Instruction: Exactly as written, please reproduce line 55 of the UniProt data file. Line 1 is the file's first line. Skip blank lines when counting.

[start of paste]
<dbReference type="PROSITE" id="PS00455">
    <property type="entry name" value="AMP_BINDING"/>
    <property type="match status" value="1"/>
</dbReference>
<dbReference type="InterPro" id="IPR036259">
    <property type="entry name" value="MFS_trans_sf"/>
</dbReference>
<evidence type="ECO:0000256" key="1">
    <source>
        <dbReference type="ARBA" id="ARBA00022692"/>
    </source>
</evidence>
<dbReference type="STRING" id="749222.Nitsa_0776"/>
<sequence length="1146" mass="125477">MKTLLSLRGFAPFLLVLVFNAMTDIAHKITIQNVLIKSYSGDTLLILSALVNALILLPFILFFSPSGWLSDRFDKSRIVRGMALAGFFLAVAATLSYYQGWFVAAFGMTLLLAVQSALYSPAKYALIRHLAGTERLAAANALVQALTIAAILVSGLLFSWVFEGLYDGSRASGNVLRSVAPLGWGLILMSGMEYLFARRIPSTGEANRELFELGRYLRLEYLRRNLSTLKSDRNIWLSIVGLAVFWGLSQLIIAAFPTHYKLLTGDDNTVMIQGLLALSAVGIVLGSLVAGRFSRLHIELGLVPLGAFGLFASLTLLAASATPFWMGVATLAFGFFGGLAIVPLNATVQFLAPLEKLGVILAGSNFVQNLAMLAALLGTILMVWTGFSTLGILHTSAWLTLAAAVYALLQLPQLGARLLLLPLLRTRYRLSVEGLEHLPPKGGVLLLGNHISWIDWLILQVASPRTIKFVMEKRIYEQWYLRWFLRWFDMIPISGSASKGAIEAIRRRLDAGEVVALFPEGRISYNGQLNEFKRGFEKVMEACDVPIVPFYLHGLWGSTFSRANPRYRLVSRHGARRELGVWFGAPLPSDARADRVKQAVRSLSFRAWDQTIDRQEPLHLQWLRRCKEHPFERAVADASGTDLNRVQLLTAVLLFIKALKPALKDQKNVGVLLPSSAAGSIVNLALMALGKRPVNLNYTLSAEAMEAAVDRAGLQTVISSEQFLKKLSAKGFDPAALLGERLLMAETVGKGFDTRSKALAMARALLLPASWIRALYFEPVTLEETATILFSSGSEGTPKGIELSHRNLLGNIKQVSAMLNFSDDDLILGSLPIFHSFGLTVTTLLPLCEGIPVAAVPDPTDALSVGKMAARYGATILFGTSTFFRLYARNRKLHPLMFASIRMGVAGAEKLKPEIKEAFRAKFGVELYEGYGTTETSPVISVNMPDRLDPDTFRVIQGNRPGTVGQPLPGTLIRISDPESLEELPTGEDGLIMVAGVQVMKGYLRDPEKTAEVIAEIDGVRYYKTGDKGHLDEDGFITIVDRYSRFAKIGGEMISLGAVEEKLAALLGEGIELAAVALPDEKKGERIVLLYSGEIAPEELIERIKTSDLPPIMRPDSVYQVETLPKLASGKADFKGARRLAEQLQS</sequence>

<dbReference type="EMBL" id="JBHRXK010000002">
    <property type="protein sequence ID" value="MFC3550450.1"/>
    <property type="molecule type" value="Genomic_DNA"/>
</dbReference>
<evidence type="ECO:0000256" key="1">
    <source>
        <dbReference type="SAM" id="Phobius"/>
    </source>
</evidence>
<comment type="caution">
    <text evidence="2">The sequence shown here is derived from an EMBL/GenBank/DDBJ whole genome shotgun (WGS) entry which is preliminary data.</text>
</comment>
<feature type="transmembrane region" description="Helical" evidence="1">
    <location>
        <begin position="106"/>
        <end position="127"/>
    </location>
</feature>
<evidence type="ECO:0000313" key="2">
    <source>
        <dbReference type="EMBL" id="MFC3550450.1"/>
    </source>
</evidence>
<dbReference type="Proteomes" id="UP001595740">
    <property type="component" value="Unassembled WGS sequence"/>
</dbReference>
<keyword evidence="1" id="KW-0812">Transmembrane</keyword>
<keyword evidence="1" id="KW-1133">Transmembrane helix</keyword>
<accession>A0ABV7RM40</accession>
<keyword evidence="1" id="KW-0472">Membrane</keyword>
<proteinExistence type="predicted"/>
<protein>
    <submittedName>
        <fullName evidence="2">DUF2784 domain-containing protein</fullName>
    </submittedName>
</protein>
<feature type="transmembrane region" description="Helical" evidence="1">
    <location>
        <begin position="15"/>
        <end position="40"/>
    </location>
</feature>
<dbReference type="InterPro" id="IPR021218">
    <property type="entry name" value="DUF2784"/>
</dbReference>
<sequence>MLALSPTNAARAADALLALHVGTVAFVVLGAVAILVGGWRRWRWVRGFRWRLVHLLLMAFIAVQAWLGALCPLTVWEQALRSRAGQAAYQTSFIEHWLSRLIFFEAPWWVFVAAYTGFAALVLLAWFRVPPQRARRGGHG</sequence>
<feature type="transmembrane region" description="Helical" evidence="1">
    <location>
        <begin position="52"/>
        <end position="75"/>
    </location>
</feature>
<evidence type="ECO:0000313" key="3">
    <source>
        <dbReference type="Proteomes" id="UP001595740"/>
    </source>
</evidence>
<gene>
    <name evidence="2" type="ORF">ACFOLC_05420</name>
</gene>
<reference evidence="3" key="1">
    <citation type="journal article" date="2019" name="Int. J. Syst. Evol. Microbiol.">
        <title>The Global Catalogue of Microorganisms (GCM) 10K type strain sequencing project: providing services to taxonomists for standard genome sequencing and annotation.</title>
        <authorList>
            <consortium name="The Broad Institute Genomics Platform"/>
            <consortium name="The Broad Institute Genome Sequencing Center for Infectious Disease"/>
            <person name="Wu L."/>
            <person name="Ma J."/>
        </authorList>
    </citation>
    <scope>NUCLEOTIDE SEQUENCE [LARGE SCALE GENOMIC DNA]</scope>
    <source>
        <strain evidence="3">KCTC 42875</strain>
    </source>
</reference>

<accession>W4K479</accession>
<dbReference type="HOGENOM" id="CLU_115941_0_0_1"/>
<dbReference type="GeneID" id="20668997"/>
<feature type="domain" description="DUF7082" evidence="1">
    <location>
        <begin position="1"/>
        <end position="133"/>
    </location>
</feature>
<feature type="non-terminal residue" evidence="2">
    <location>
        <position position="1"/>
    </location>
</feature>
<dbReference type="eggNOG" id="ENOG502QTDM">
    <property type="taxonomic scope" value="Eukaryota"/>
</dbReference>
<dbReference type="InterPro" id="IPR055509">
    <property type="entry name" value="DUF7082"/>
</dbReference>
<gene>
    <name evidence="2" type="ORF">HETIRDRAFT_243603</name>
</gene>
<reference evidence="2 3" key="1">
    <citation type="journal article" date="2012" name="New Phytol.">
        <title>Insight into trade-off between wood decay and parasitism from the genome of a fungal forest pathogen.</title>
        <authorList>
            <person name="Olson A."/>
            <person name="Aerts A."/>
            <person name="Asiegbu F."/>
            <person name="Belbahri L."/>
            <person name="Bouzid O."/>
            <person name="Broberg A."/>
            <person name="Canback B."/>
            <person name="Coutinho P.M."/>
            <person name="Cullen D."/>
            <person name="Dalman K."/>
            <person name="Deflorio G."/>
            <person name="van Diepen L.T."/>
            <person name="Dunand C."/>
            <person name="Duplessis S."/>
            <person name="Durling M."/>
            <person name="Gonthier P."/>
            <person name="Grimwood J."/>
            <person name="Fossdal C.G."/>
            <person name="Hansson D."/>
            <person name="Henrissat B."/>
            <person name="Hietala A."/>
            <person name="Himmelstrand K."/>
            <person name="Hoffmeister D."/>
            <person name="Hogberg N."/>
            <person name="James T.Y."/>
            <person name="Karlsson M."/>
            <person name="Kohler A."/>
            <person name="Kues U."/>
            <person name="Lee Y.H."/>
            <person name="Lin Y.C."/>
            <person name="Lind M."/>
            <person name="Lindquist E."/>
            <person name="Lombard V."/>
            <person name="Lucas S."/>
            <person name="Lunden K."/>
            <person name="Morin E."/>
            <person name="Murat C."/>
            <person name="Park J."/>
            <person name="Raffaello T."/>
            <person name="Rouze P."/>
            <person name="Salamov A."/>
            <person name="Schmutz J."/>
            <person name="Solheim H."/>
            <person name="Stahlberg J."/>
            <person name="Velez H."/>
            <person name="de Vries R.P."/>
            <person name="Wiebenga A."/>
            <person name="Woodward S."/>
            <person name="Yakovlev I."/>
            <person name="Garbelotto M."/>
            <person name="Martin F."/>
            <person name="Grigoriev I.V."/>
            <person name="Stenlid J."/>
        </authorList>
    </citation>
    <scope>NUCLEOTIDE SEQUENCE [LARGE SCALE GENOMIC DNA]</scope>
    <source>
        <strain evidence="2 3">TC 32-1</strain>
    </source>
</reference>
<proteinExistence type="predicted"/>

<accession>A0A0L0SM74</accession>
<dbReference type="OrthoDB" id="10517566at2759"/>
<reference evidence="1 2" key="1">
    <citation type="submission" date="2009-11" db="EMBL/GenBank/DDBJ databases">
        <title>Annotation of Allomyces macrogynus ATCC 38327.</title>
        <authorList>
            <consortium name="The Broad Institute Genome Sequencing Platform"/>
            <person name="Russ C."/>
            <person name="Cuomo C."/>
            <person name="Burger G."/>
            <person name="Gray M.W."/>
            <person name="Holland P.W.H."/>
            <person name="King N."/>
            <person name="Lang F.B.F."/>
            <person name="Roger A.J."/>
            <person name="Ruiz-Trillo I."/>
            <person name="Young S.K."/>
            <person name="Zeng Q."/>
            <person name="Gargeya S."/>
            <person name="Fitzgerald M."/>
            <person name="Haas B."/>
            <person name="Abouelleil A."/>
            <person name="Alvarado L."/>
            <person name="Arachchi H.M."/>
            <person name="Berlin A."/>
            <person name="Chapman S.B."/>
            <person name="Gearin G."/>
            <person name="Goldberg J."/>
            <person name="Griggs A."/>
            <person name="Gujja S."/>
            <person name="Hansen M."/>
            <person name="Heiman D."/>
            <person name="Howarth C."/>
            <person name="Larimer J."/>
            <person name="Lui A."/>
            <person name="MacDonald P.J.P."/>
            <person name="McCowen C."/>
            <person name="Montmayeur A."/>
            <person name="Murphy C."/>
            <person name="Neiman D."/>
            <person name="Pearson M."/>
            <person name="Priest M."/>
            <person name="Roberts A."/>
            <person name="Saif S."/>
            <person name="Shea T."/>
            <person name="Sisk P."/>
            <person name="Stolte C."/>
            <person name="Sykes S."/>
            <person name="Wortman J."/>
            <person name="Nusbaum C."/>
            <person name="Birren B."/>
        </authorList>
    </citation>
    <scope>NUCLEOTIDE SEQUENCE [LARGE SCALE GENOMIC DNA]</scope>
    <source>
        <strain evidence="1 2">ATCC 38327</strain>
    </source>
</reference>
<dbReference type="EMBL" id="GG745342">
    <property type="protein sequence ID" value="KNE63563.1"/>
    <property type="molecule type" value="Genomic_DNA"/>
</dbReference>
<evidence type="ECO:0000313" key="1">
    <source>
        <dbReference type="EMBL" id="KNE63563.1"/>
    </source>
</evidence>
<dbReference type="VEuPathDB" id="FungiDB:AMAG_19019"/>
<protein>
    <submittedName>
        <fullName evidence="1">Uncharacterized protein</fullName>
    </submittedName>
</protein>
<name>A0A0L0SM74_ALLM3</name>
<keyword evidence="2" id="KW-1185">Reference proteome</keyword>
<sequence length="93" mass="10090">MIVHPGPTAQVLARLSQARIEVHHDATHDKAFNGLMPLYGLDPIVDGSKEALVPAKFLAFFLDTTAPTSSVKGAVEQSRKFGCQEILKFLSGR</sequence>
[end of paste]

    </location>